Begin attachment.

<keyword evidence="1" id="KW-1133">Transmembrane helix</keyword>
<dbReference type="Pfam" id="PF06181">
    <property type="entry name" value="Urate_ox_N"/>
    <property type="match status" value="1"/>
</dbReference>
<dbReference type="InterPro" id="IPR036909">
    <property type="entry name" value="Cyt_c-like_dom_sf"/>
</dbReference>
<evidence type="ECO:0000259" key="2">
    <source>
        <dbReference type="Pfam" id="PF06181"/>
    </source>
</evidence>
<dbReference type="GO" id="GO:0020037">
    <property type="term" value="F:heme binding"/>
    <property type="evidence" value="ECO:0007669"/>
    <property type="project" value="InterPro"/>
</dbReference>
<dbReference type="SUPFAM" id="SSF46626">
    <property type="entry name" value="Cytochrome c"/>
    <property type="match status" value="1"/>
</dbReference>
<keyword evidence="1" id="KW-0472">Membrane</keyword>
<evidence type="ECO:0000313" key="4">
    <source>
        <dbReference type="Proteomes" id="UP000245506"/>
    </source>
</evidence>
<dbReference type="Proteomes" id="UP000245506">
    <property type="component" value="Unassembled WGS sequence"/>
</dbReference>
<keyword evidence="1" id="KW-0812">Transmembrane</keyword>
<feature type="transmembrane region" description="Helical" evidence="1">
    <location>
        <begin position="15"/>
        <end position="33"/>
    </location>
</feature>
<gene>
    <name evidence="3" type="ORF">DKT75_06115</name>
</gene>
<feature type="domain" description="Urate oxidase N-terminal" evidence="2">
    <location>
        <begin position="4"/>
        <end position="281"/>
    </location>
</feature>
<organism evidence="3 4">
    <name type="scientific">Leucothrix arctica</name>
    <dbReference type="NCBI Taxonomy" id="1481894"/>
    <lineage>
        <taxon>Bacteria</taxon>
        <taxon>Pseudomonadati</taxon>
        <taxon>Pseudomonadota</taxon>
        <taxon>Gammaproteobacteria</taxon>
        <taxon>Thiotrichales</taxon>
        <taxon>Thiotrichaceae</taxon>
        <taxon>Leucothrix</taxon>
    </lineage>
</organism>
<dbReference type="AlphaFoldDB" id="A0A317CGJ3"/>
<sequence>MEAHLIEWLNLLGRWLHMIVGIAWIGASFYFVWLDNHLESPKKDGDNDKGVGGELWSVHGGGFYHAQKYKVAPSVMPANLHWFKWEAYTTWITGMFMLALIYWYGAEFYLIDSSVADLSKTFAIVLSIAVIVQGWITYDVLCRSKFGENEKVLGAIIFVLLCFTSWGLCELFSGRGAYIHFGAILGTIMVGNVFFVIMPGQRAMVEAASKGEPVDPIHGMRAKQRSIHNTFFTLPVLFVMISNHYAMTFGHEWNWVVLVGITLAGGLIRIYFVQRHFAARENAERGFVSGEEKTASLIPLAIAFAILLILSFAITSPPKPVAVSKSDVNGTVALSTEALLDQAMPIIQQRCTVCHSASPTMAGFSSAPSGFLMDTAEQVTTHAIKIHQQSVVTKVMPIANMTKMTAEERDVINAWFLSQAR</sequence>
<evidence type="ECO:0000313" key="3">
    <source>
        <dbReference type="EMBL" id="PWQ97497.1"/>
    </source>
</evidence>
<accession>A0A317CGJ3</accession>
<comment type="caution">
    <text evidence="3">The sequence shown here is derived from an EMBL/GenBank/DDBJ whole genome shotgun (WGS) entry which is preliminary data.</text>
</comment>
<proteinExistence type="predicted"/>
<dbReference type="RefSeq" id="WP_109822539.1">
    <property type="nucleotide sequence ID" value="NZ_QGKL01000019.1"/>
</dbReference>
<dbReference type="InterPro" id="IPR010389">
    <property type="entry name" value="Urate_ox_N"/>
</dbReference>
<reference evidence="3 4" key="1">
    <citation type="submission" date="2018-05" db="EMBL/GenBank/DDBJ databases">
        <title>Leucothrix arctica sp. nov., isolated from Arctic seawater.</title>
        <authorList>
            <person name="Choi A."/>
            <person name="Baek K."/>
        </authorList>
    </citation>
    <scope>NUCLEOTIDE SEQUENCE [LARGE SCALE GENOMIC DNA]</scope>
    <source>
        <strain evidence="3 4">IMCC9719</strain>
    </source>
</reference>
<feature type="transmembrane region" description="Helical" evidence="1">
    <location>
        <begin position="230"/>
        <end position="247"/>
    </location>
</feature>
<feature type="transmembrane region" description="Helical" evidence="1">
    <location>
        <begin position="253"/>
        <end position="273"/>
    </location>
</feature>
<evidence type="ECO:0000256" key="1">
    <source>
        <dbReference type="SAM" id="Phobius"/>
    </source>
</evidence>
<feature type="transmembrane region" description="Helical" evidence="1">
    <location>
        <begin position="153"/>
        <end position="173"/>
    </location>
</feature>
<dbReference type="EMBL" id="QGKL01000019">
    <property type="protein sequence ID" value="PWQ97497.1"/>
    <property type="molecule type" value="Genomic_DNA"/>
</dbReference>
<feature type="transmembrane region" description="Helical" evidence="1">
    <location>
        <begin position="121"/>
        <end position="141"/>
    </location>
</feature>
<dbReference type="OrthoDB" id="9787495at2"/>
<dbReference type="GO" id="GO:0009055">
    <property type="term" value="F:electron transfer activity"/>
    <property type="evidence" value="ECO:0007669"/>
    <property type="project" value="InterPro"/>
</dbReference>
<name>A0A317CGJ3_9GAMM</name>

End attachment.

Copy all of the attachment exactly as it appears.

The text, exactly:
<keyword evidence="1" id="KW-1133">Transmembrane helix</keyword>
<dbReference type="Pfam" id="PF06181">
    <property type="entry name" value="Urate_ox_N"/>
    <property type="match status" value="1"/>
</dbReference>
<dbReference type="InterPro" id="IPR036909">
    <property type="entry name" value="Cyt_c-like_dom_sf"/>
</dbReference>
<evidence type="ECO:0000259" key="2">
    <source>
        <dbReference type="Pfam" id="PF06181"/>
    </source>
</evidence>
<dbReference type="GO" id="GO:0020037">
    <property type="term" value="F:heme binding"/>
    <property type="evidence" value="ECO:0007669"/>
    <property type="project" value="InterPro"/>
</dbReference>
<dbReference type="SUPFAM" id="SSF46626">
    <property type="entry name" value="Cytochrome c"/>
    <property type="match status" value="1"/>
</dbReference>
<keyword evidence="1" id="KW-0472">Membrane</keyword>
<evidence type="ECO:0000313" key="4">
    <source>
        <dbReference type="Proteomes" id="UP000245506"/>
    </source>
</evidence>
<dbReference type="Proteomes" id="UP000245506">
    <property type="component" value="Unassembled WGS sequence"/>
</dbReference>
<keyword evidence="1" id="KW-0812">Transmembrane</keyword>
<feature type="transmembrane region" description="Helical" evidence="1">
    <location>
        <begin position="15"/>
        <end position="33"/>
    </location>
</feature>
<gene>
    <name evidence="3" type="ORF">DKT75_06115</name>
</gene>
<feature type="domain" description="Urate oxidase N-terminal" evidence="2">
    <location>
        <begin position="4"/>
        <end position="281"/>
    </location>
</feature>
<organism evidence="3 4">
    <name type="scientific">Leucothrix arctica</name>
    <dbReference type="NCBI Taxonomy" id="1481894"/>
    <lineage>
        <taxon>Bacteria</taxon>
        <taxon>Pseudomonadati</taxon>
        <taxon>Pseudomonadota</taxon>
        <taxon>Gammaproteobacteria</taxon>
        <taxon>Thiotrichales</taxon>
        <taxon>Thiotrichaceae</taxon>
        <taxon>Leucothrix</taxon>
    </lineage>
</organism>
<dbReference type="AlphaFoldDB" id="A0A317CGJ3"/>
<sequence>MEAHLIEWLNLLGRWLHMIVGIAWIGASFYFVWLDNHLESPKKDGDNDKGVGGELWSVHGGGFYHAQKYKVAPSVMPANLHWFKWEAYTTWITGMFMLALIYWYGAEFYLIDSSVADLSKTFAIVLSIAVIVQGWITYDVLCRSKFGENEKVLGAIIFVLLCFTSWGLCELFSGRGAYIHFGAILGTIMVGNVFFVIMPGQRAMVEAASKGEPVDPIHGMRAKQRSIHNTFFTLPVLFVMISNHYAMTFGHEWNWVVLVGITLAGGLIRIYFVQRHFAARENAERGFVSGEEKTASLIPLAIAFAILLILSFAITSPPKPVAVSKSDVNGTVALSTEALLDQAMPIIQQRCTVCHSASPTMAGFSSAPSGFLMDTAEQVTTHAIKIHQQSVVTKVMPIANMTKMTAEERDVINAWFLSQAR</sequence>
<evidence type="ECO:0000313" key="3">
    <source>
        <dbReference type="EMBL" id="PWQ97497.1"/>
    </source>
</evidence>
<accession>A0A317CGJ3</accession>
<comment type="caution">
    <text evidence="3">The sequence shown here is derived from an EMBL/GenBank/DDBJ whole genome shotgun (WGS) entry which is preliminary data.</text>
</comment>
<proteinExistence type="predicted"/>
<dbReference type="RefSeq" id="WP_109822539.1">
    <property type="nucleotide sequence ID" value="NZ_QGKL01000019.1"/>
</dbReference>
<dbReference type="InterPro" id="IPR010389">
    <property type="entry name" value="Urate_ox_N"/>
</dbReference>
<reference evidence="3 4" key="1">
    <citation type="submission" date="2018-05" db="EMBL/GenBank/DDBJ databases">
        <title>Leucothrix arctica sp. nov., isolated from Arctic seawater.</title>
        <authorList>
            <person name="Choi A."/>
            <person name="Baek K."/>
        </authorList>
    </citation>
    <scope>NUCLEOTIDE SEQUENCE [LARGE SCALE GENOMIC DNA]</scope>
    <source>
        <strain evidence="3 4">IMCC9719</strain>
    </source>
</reference>
<feature type="transmembrane region" description="Helical" evidence="1">
    <location>
        <begin position="230"/>
        <end position="247"/>
    </location>
</feature>
<feature type="transmembrane region" description="Helical" evidence="1">
    <location>
        <begin position="253"/>
        <end position="273"/>
    </location>
</feature>
<evidence type="ECO:0000256" key="1">
    <source>
        <dbReference type="SAM" id="Phobius"/>
    </source>
</evidence>
<feature type="transmembrane region" description="Helical" evidence="1">
    <location>
        <begin position="153"/>
        <end position="173"/>
    </location>
</feature>
<dbReference type="EMBL" id="QGKL01000019">
    <property type="protein sequence ID" value="PWQ97497.1"/>
    <property type="molecule type" value="Genomic_DNA"/>
</dbReference>
<feature type="transmembrane region" description="Helical" evidence="1">
    <location>
        <begin position="121"/>
        <end position="141"/>
    </location>
</feature>
<dbReference type="OrthoDB" id="9787495at2"/>
<dbReference type="GO" id="GO:0009055">
    <property type="term" value="F:electron transfer activity"/>
    <property type="evidence" value="ECO:0007669"/>
    <property type="project" value="InterPro"/>
</dbReference>
<name>A0A317CGJ3_9GAMM</name>